by Ania Rolińska
Some time ago I received an email through a BALEAP mailing list with a request for student contribution to the International Student Experience Journal (ISEJ) and it dawned on me that this could be a great opportunity for the EAST project student participants to get their voice heard by a wider community.
I was aware that the students were busy with their studies and lives and I was wondering how to entice them. I knew that having something published in their name would be an incentive. But would it be enough for current or prospective engineers? After all, the journal specialises in education studies rather than science, engineering or technology.
It occurred to me that the piece could be structured as a conversation with voices from Glasgow and Palestine interwoven into it to provide a full picture of the student engagement in the project. I emailed the journal editors to guage their interest and the response was positive. We agreed that the students would write reflections which can be more subjective and personal in style (no need to look for references!), with the UoG and IUG staff providing a more rigorous academic commentary grounding and contextualising the learners’ stories.
I thought of a way of giving the reflections some direction so that it would be easy to mould them into the resultant collaborative piece. How to give the students freedom of expression but at the same time be able to find common themes in order to comment on them in the meta analysis? More importantly, how to ensure the reflections were interesting and critical and went beyond the description of simply what we did.
For some time already I’d been thinking about ways of capturing the project impact on the students’ academic and professional paths. I’d wondered if and to what extent the EAST project impacted them, to what extent the intended outcomes of increased digital literacies, real-world knowledge, team working and communication skills, intercultural awareness, to name the few, had been achieved. The ISEJ publication seemed like an opportunity to tackle those questions.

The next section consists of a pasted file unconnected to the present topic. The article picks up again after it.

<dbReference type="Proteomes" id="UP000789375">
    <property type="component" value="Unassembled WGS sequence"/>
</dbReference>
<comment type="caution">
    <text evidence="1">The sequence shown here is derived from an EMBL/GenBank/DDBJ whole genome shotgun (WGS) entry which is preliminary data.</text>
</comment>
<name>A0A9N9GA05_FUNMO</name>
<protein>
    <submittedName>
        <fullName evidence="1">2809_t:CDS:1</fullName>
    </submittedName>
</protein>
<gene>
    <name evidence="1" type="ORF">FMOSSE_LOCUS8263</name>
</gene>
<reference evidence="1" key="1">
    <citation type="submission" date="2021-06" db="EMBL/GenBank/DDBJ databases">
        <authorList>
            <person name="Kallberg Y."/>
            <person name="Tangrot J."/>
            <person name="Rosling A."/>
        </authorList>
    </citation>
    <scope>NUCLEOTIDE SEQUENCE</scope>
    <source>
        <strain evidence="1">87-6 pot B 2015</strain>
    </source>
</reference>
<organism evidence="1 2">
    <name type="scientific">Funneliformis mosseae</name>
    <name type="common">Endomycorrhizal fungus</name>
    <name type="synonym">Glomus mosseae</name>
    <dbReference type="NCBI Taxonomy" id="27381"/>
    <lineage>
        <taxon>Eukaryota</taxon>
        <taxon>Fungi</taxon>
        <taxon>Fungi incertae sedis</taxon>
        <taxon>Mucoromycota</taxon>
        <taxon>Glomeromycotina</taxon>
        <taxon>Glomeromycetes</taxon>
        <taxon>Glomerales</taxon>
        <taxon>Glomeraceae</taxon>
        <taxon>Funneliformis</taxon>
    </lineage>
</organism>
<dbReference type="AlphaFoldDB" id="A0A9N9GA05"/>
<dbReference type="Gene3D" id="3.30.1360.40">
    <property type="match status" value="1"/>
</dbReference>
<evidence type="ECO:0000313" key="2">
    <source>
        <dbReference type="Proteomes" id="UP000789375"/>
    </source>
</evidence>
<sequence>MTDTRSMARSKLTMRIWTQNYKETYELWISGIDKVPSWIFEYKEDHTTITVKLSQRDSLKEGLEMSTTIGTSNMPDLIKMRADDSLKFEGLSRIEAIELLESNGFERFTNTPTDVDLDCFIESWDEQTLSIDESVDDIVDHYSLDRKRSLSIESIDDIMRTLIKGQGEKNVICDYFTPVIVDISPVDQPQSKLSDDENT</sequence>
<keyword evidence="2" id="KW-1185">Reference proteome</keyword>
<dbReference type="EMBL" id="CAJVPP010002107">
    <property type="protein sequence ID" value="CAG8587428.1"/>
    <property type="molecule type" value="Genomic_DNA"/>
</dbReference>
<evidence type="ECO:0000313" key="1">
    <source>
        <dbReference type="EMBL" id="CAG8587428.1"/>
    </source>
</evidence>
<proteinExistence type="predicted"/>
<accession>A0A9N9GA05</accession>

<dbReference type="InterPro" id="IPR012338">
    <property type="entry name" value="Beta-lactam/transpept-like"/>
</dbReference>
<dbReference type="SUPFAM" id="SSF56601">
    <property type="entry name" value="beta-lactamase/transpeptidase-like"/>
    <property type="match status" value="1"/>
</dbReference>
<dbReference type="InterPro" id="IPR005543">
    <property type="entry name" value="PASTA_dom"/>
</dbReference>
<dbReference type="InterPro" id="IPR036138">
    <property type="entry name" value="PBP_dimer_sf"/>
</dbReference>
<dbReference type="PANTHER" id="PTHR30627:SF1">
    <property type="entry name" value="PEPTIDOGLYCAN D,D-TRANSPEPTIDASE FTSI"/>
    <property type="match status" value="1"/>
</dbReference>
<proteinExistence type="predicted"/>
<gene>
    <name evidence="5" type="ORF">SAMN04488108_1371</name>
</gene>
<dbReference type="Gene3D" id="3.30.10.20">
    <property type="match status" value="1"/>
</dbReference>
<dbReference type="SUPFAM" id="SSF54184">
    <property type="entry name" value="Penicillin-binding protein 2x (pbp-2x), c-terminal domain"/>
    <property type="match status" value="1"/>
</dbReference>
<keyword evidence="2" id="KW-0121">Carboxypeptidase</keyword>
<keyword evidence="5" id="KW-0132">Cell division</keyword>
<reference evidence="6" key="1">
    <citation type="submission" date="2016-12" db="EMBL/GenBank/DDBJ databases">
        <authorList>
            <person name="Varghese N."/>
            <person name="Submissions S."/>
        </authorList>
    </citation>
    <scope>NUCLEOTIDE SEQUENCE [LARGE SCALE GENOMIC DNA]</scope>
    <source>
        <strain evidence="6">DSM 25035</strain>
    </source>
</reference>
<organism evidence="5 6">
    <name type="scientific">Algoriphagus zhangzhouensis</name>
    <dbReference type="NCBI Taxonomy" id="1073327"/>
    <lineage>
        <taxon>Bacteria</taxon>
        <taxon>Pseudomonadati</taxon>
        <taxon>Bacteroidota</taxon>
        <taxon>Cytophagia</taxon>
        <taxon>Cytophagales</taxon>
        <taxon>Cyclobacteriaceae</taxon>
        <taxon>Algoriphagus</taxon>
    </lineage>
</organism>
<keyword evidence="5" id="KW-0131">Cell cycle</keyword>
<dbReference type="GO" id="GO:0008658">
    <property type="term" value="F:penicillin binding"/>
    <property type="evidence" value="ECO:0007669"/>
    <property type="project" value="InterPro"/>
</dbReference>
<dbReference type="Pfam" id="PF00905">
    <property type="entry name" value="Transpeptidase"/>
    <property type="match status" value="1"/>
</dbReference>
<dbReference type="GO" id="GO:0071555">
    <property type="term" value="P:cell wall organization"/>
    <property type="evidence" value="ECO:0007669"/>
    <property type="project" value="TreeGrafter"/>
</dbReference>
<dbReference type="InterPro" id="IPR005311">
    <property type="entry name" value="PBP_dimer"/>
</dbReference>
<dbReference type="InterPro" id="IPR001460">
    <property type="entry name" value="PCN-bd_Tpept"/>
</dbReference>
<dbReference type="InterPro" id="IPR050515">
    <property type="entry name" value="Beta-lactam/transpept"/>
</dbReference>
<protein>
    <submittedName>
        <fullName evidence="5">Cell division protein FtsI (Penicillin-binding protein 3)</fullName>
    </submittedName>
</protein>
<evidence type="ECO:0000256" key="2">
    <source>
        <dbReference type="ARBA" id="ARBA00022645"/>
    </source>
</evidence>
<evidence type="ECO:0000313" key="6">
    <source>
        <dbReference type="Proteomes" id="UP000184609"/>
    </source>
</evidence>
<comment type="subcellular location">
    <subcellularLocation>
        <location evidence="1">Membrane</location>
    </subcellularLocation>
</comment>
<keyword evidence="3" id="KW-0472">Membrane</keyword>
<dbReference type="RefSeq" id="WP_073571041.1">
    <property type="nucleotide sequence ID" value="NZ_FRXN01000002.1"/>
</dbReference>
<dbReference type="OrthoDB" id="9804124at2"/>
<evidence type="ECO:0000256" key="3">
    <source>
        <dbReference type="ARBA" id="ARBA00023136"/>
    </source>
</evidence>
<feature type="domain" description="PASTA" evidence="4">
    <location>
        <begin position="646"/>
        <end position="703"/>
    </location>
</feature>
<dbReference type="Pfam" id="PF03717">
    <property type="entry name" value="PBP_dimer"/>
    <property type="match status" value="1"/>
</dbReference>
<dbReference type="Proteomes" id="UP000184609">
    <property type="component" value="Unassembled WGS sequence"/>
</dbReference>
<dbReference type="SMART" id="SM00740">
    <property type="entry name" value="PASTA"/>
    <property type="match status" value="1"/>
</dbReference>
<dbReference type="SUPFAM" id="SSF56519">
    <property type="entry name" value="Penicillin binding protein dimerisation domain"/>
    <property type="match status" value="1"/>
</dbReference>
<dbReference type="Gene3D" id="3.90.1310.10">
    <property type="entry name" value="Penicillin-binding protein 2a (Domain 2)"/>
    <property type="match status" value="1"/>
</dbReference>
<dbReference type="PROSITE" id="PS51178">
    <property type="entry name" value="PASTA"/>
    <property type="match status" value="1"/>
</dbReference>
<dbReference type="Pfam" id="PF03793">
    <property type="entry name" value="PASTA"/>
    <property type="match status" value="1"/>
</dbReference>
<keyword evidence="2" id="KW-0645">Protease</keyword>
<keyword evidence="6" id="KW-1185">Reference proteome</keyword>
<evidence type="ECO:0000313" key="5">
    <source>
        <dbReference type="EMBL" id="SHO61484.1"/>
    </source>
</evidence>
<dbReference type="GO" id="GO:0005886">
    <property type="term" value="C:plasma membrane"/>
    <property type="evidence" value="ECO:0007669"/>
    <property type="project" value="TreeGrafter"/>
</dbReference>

I thought that University of Glasgow Graduate Attributes, a set of academic abilities, personal qualities and transferable skills which students are expected to develop as part of their University experience, are well aligned with the project ILOs so I decided to use them as a starting point for the students’ reflections. I combined this with action-reflection model which had the potential to provide the students with a workable structure of their writing. The students would analyse the EAST project for critical incidents, experiences of some significance, moments which stopped them and made them think, question their ways of thinking and doing. This is where the graduate attributes could come in handy as they would provide labels to articulate the changes in the student’s development. Next, the students would use the experience of the EAST project as a space which allowed them to experiment with and implement the new understandings to see how the critical incidents contributed to their growth. This felt like a good plan and a consultation with the Proejct partners confirmed it – they were willing to support me.
I emailed all the students who in the final questionnaire gave their consent to being contacted and four of them expressed enthusiasm in participating in the ISEJ collaboration: 2 females from IUG and 2 males from UoG. Each of them is at a different stage of their academic development, from undergraduate studies, through master’s to PhD so this should bring interesting results and enough food for thought, or rather the academic commentary to be written by me in the new year.
I set up a small Facebook group for day-to-day communication, and Bill and I held a WiziQ session in real time to brief the students on the project rationale and time frames. These slides outline the collaboration in some more detail.
The students are now working on their outlines and I am really looking forward to seeing what they will be focusing on in their reflections.